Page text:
Last week the Idaho National Laboratory (INL) and the Department of Homeland Security (DHS) announced the successful completion of the 100th iteration of the Industrial Control Systems Cybersecurity training on defending systems used across the critical infrastructure sectors. Since April 2007, over 4,000 cybersecurity professionals have participated in the advanced course. These professionals represent all 50 states, the international cyber community and all 16 of the nation’s critical infrastructures. The training is conducted in Idaho Falls, Idaho, and is hosted by the DHS Industrial Control Systems Cyber Emergency Response Team (ICS-CERT). Lane Thames, Software Development Engineer and Security Researcher at Tripwire commented below.
Lane Thames, Software Development Engineer and Security Researcher at Tripwire:
“The INL has major brain power backing up their research in industrial systems and industrial cybersecurity, especially within the realm of power grids and smart grids. The INL and DHS training partnership is a good thing for the community at large for spreading awareness of cybersecurity challenges we face in critical infrastructure.
I’m sure this program has made a difference. With 4,000 people completing this single training course, we can bet that the training has made good advancements at increasing awareness of critical infrastructure security issues. Also, the partnership provides materials online for free virtual training. Thus, it is highly likely that the partnership has made a significant impact on awareness in this area.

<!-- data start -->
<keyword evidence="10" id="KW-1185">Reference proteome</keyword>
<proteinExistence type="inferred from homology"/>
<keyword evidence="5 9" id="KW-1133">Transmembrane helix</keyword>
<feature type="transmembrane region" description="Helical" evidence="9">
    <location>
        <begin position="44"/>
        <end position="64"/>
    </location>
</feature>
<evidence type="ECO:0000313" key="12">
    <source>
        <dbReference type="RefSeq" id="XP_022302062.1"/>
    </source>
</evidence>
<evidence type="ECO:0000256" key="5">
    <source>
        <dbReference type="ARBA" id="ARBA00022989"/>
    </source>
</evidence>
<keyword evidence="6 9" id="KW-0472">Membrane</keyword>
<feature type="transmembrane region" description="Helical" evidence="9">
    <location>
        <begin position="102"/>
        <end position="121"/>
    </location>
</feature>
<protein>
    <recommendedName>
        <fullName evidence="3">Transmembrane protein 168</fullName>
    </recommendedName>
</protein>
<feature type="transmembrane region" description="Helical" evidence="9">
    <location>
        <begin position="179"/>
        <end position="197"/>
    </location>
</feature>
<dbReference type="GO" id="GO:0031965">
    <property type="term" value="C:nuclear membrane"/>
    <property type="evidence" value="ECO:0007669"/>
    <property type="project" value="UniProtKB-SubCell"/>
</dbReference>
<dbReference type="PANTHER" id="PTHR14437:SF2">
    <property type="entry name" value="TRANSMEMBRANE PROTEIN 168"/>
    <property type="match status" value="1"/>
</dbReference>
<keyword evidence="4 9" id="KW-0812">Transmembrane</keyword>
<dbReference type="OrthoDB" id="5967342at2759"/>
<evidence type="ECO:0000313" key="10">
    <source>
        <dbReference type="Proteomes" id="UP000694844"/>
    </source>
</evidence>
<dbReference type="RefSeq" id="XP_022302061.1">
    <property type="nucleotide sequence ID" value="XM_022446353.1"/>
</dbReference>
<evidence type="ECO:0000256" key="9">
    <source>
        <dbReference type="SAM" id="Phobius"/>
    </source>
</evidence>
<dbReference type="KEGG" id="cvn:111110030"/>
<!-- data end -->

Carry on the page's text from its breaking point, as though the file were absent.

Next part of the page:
The topics and materials are exactly what I’d expect from this type of training. It is aligned with other materials and training you might find elsewhere in terms of books, coursework, conference training, etc.
However, at least one thing definitely sets the INL-DHS training apart and that is the ability to get hands on experience with real industrial control systems.
Also, the hands-on, real-time Blue Team versus Red Team exercise provides a great training experience.
In the near future, however, we in the cybersecurity community are going to need to start introducing more advanced concepts such as how the Cloud, the Industrial Internet, and the Internet of Things will impact the security of our industrial environments. These technological advancements might not impact certain portions of our critical infrastructure for many years to come. However, it eventually will, especially as more greenfield critical infrastructure systems come online and as older systems are retrofitted and/or upgraded over time.
Newer industrial control systems will, indeed, have connections to the cloud for applications such as Big Data Analytics and such. For example, predictive maintenance, which is key for advanced smart manufacturing, requires such technology. These cloud-based applications will also come with communication techniques/paradigms that essentially break, as a minimum, our current standard views and best practices of security in terms of perimeters and segmentation. This is already true in the IT world. It will be true for the near future ICS world. We have lots of research and development to do in terms of taking advantage of these advanced technologies alongside of maintaining high levels of security.”